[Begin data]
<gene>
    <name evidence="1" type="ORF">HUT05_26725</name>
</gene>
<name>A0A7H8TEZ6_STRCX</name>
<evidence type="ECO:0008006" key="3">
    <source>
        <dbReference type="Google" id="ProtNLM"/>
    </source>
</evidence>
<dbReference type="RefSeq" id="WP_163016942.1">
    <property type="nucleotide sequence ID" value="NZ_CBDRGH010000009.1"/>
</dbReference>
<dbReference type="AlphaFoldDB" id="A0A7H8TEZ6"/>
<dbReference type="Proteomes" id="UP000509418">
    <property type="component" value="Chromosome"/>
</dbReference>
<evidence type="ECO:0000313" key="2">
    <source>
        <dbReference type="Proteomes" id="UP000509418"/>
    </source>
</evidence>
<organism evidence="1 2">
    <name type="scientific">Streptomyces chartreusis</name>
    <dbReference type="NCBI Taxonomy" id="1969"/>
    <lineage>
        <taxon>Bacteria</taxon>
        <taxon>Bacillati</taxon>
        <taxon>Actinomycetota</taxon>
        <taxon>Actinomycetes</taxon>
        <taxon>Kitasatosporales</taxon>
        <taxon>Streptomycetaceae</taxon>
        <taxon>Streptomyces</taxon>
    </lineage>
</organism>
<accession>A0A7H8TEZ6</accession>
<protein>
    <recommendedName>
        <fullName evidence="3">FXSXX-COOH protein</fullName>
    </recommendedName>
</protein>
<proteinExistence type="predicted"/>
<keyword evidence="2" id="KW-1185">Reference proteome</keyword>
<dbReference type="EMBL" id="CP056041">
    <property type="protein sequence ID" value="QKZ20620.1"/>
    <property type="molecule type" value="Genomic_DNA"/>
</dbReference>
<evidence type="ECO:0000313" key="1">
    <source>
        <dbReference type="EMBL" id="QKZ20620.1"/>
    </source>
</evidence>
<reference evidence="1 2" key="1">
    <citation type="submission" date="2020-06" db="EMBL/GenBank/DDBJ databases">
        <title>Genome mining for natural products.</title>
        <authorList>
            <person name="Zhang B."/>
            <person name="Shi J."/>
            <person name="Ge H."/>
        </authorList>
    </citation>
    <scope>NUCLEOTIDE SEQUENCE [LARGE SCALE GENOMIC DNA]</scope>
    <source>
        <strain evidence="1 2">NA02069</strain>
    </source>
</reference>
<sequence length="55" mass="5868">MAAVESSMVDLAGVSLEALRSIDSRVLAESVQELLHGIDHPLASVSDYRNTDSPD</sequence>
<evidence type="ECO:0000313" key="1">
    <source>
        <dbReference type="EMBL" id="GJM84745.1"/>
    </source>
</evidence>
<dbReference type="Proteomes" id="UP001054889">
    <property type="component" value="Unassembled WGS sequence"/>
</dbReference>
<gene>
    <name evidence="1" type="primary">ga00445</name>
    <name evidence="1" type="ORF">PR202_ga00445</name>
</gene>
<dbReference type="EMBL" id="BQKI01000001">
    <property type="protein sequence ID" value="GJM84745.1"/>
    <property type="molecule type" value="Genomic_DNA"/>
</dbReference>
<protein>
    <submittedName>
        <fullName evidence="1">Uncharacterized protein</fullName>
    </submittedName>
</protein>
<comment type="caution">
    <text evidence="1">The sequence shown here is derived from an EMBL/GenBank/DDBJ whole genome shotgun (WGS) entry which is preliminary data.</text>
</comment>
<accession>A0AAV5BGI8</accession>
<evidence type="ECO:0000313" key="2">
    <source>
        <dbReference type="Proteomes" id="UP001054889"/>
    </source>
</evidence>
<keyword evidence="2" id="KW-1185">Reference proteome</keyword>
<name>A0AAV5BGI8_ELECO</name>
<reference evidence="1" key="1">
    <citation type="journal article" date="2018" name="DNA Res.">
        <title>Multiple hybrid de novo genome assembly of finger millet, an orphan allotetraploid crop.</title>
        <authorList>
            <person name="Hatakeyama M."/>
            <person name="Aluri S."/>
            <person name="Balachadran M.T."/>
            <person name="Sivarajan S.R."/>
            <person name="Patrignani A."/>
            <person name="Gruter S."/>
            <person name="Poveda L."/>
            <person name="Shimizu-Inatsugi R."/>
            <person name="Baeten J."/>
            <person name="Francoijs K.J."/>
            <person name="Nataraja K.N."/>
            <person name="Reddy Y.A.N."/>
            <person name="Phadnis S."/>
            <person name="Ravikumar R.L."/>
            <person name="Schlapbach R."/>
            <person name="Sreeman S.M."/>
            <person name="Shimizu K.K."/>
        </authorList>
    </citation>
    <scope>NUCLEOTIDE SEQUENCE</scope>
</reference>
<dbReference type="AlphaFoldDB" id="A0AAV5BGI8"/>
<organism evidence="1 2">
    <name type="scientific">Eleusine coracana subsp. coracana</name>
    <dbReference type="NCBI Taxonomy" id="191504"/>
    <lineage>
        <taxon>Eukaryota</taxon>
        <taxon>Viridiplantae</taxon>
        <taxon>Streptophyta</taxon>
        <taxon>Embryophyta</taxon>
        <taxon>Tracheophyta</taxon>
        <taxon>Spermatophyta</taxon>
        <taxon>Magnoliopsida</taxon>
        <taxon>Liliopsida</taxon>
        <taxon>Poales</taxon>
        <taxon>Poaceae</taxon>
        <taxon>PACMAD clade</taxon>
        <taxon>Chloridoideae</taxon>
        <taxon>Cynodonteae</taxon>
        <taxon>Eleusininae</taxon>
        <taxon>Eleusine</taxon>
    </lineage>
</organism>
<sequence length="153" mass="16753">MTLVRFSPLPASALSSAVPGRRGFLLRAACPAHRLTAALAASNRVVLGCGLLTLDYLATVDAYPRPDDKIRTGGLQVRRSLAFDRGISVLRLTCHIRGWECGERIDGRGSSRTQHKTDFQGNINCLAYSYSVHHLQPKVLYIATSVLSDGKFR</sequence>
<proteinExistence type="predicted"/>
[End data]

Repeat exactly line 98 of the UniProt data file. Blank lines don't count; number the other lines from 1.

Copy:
<name>A0AAV5BGI8_ELECO</name>